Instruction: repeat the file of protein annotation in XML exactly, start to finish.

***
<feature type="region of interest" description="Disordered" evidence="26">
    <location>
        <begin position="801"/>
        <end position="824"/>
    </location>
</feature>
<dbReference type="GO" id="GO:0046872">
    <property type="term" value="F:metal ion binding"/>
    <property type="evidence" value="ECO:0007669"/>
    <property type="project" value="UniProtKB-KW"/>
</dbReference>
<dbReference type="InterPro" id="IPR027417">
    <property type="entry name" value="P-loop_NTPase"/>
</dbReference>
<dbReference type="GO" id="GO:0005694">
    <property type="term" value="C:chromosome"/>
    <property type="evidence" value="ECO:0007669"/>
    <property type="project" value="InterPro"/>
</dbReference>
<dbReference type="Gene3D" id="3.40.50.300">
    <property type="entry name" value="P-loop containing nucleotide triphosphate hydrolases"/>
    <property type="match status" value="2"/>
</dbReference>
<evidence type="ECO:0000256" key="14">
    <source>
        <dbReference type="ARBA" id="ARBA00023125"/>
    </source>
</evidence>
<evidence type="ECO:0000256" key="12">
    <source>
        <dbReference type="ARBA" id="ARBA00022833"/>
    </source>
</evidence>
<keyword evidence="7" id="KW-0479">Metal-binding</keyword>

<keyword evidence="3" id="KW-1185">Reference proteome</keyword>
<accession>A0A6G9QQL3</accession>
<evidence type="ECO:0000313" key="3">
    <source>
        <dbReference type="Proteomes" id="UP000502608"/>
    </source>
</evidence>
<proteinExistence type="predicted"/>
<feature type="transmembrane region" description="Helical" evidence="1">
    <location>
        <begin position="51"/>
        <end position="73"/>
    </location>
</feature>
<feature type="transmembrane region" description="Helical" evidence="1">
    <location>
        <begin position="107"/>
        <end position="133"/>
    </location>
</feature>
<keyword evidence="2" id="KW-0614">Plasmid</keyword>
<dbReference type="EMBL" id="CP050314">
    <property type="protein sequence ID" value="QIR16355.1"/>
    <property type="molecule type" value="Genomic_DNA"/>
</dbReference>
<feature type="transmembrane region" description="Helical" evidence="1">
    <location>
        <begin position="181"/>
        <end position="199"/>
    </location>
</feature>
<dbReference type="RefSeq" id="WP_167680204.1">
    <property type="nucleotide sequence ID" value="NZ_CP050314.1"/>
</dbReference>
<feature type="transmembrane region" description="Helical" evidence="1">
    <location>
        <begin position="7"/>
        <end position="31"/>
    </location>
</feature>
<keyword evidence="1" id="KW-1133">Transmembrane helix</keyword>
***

<feature type="region of interest" description="Disordered" evidence="26">
    <location>
        <begin position="801"/>
        <end position="824"/>
    </location>
</feature>
<dbReference type="GO" id="GO:0046872">
    <property type="term" value="F:metal ion binding"/>
    <property type="evidence" value="ECO:0007669"/>
    <property type="project" value="UniProtKB-KW"/>
</dbReference>
<dbReference type="InterPro" id="IPR027417">
    <property type="entry name" value="P-loop_NTPase"/>
</dbReference>
<dbReference type="GO" id="GO:0005694">
    <property type="term" value="C:chromosome"/>
    <property type="evidence" value="ECO:0007669"/>
    <property type="project" value="InterPro"/>
</dbReference>
<dbReference type="Gene3D" id="3.40.50.300">
    <property type="entry name" value="P-loop containing nucleotide triphosphate hydrolases"/>
    <property type="match status" value="2"/>
</dbReference>
<evidence type="ECO:0000256" key="14">
    <source>
        <dbReference type="ARBA" id="ARBA00023125"/>
    </source>
</evidence>
<evidence type="ECO:0000256" key="12">
    <source>
        <dbReference type="ARBA" id="ARBA00022833"/>
    </source>
</evidence>
<keyword evidence="7" id="KW-0479">Metal-binding</keyword>

<keyword evidence="3" id="KW-1185">Reference proteome</keyword>
<accession>A0A6G9QQL3</accession>
<evidence type="ECO:0000313" key="3">
    <source>
        <dbReference type="Proteomes" id="UP000502608"/>
    </source>
</evidence>
<proteinExistence type="predicted"/>
<feature type="transmembrane region" description="Helical" evidence="1">
    <location>
        <begin position="51"/>
        <end position="73"/>
    </location>
</feature>
<feature type="transmembrane region" description="Helical" evidence="1">
    <location>
        <begin position="107"/>
        <end position="133"/>
    </location>
</feature>
<keyword evidence="2" id="KW-0614">Plasmid</keyword>
<dbReference type="EMBL" id="CP050314">
    <property type="protein sequence ID" value="QIR16355.1"/>
    <property type="molecule type" value="Genomic_DNA"/>
</dbReference>
<feature type="transmembrane region" description="Helical" evidence="1">
    <location>
        <begin position="181"/>
        <end position="199"/>
    </location>
</feature>
<dbReference type="RefSeq" id="WP_167680204.1">
    <property type="nucleotide sequence ID" value="NZ_CP050314.1"/>
</dbReference>
<feature type="transmembrane region" description="Helical" evidence="1">
    <location>
        <begin position="7"/>
        <end position="31"/>
    </location>
</feature>
<keyword evidence="1" id="KW-1133">Transmembrane helix</keyword>